Thursday, March 7, 2013
J. D. Robb
In Death/Book 36
Putnam/February 26, 2013
On Manhattan's Upper East Side a woman lies dead at the bottom of the stairs, stripped of all her valuables. Most cops might call it a mugging gone wrong, but Lieutenant Eve Dallas knows better.
A well-off accountant and a beloved wife and mother, Marta Dickenson doesn't seem the type to be on anyone's hit list. But when Eve and her partner, Peabody, find blood inside the building, the lieutenant knows Marta's murder was the work of a killer who's trained, but not professional or smart enough to remove all the evidence.
But when someone steals the files out of Marta's office, Eve must immerse herself in her billionaire husband Roarke's world of big business to figure out who's cruel and callous enough to hire a hit on an innocent woman. And as the killer's violent streak begins to escalate, Eve knows she has to draw him out, even if it means using herself as bait. . .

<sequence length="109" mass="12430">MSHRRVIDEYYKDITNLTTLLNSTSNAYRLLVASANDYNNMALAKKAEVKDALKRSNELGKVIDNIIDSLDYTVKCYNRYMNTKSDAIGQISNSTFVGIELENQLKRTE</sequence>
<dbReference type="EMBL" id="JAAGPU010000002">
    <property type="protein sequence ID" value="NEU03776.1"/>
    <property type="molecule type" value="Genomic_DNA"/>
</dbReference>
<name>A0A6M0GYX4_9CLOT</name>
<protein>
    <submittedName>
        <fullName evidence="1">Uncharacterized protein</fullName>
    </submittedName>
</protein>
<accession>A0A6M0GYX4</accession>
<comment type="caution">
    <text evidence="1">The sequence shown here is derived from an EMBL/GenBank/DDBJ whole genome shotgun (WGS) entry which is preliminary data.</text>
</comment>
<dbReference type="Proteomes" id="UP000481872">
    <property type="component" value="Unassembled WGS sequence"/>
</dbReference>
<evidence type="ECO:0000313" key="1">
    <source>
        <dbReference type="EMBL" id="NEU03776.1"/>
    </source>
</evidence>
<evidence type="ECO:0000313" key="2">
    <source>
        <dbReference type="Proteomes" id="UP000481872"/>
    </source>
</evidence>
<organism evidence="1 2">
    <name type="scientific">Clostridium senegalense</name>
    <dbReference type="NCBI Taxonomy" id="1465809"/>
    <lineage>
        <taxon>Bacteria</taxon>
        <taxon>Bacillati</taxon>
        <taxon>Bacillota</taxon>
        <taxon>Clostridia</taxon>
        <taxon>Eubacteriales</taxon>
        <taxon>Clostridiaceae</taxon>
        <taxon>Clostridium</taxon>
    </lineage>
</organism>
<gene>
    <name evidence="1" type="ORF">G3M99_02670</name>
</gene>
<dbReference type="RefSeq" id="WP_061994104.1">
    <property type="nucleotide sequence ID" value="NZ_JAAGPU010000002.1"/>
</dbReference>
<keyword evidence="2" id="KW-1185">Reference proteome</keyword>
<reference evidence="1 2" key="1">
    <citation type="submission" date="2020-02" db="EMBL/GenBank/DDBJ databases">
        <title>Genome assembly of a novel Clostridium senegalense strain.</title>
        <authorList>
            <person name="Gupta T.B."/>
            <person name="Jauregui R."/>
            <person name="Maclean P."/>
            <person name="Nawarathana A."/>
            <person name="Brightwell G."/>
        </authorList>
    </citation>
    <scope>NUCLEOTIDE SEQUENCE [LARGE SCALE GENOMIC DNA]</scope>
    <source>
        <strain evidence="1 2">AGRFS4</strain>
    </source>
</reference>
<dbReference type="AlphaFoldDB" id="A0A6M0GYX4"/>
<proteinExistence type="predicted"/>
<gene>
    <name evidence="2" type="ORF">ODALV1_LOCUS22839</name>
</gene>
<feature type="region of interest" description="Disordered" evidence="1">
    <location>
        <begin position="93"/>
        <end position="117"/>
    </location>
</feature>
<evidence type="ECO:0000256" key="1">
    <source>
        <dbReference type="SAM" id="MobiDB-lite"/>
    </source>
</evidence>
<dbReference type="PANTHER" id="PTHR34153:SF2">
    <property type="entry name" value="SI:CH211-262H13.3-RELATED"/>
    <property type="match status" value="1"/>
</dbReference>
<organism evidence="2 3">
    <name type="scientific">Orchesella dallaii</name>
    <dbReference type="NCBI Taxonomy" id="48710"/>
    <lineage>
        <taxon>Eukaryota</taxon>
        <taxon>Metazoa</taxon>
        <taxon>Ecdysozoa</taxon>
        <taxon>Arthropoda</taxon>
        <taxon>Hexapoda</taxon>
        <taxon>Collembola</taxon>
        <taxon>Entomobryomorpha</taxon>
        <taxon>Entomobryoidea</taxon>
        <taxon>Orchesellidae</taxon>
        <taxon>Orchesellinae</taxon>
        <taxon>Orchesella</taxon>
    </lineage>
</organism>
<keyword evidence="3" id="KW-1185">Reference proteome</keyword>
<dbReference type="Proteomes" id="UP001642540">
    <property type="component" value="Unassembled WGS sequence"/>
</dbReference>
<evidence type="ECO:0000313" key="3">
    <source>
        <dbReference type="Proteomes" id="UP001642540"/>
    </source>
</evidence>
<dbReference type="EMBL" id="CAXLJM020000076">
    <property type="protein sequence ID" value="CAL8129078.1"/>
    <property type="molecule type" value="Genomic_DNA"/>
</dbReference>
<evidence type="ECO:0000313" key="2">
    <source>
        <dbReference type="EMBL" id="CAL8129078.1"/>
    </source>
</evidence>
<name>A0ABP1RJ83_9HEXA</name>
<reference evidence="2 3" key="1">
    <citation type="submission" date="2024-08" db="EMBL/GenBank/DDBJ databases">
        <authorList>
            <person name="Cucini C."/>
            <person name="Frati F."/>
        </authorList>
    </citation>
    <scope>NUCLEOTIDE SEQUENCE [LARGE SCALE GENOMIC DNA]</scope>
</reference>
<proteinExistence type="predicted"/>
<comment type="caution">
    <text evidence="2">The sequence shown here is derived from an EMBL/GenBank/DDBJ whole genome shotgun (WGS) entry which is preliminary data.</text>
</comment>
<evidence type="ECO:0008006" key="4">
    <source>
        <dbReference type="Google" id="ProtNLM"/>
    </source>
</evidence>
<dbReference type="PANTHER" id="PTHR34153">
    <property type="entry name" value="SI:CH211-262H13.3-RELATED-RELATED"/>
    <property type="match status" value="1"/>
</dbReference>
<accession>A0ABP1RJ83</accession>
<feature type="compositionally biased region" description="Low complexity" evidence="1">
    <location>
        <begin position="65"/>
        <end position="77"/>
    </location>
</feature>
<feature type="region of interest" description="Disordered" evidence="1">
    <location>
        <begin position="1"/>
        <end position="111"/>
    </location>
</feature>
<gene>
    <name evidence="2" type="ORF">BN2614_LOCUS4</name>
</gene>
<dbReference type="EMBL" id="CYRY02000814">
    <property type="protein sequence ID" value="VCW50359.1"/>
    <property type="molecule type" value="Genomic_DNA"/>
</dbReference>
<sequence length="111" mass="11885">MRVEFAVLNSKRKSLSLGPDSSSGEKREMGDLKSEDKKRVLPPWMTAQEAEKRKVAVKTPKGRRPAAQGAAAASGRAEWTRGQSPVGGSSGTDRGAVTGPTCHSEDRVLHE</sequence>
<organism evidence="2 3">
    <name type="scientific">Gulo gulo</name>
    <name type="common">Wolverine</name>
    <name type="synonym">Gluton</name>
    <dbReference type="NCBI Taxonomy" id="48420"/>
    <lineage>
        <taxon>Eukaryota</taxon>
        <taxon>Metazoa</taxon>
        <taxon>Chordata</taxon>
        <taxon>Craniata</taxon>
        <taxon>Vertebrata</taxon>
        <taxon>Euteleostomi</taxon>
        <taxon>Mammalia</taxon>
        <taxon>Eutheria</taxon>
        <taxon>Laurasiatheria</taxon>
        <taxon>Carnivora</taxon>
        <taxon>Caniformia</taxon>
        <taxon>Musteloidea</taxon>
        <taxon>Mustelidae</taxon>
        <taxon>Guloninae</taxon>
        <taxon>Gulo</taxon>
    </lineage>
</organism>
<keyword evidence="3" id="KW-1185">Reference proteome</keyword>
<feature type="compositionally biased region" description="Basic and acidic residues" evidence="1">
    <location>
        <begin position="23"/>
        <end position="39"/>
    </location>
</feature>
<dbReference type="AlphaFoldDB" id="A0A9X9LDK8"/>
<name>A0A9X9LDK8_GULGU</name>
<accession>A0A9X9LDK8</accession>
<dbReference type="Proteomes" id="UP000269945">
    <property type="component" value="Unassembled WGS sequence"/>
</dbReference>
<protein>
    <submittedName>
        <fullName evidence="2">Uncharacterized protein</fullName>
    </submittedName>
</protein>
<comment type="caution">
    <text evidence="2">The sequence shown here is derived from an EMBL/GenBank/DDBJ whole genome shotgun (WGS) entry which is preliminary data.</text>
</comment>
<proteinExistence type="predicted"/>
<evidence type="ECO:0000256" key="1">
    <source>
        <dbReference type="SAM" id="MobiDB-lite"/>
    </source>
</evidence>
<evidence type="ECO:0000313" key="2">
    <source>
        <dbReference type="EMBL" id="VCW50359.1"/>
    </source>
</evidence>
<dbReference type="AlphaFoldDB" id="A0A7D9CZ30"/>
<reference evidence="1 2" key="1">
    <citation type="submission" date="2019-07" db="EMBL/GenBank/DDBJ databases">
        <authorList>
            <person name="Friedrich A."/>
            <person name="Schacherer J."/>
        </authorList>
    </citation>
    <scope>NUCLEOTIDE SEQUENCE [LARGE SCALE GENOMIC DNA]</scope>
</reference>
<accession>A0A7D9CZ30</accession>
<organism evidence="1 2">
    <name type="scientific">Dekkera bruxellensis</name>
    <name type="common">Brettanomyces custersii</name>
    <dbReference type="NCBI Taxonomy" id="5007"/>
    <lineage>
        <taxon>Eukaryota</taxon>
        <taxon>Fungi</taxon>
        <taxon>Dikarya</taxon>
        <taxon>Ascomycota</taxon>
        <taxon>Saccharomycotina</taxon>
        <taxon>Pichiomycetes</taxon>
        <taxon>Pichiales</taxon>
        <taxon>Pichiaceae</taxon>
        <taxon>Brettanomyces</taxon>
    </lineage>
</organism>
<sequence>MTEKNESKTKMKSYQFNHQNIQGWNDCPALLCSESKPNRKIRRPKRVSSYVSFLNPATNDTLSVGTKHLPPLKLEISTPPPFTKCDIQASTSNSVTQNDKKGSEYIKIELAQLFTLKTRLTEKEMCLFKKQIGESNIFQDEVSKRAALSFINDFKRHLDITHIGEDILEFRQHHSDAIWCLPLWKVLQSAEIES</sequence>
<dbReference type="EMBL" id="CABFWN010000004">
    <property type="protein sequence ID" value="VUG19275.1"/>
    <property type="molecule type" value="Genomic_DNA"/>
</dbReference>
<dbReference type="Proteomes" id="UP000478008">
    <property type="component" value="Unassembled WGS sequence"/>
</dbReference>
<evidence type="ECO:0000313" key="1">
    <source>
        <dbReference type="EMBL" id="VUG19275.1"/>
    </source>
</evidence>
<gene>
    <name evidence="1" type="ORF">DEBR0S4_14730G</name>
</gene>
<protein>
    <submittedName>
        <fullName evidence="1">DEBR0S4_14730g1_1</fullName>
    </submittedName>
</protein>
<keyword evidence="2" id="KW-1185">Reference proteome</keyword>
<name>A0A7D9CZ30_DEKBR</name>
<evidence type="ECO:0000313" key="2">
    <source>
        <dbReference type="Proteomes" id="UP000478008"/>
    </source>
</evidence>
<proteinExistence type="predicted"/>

I always look forward to spending time with Eve, Roarke, Peabody and the rest of the crew and Calculated in Death simply reminded me why. These characters have become such a part of my reading history, I can't imagine being without them.
Dallas and Peabody catch a case which on the surface looks like a mugging but there are too many clues that point to something more sinister than a mugging gone wrong. One thing that stood out for me was the depth of character of the victim, Marta Dickenson. I felt we really got to know her through her family, friends and coworkers. That doesn't always happen but rather we get the basics and maybe some emotions from those that are grieving. With Marta there was a full picture of who she was and what was important to her.
The mystery surrounding Marta's murder wasn't much of a mystery. Not to the reader or to the cops. It was all a matter of building the case and pulling the bad guys out in the open. There were moments when the case got a little too confusing for me with the multitude of potential suspects. Dallas' murder board was getting crowded and I found myself wishing I had my own board just to help keep track of all the players.
We do get to see how Eve and Roarke's relationship has become a comfortable fit for both of them. You really can't imagine one without the other which says a lot about Eve and how far she has come as a character.
Calculated in Death shows why this series has maintained it's fans and longevity.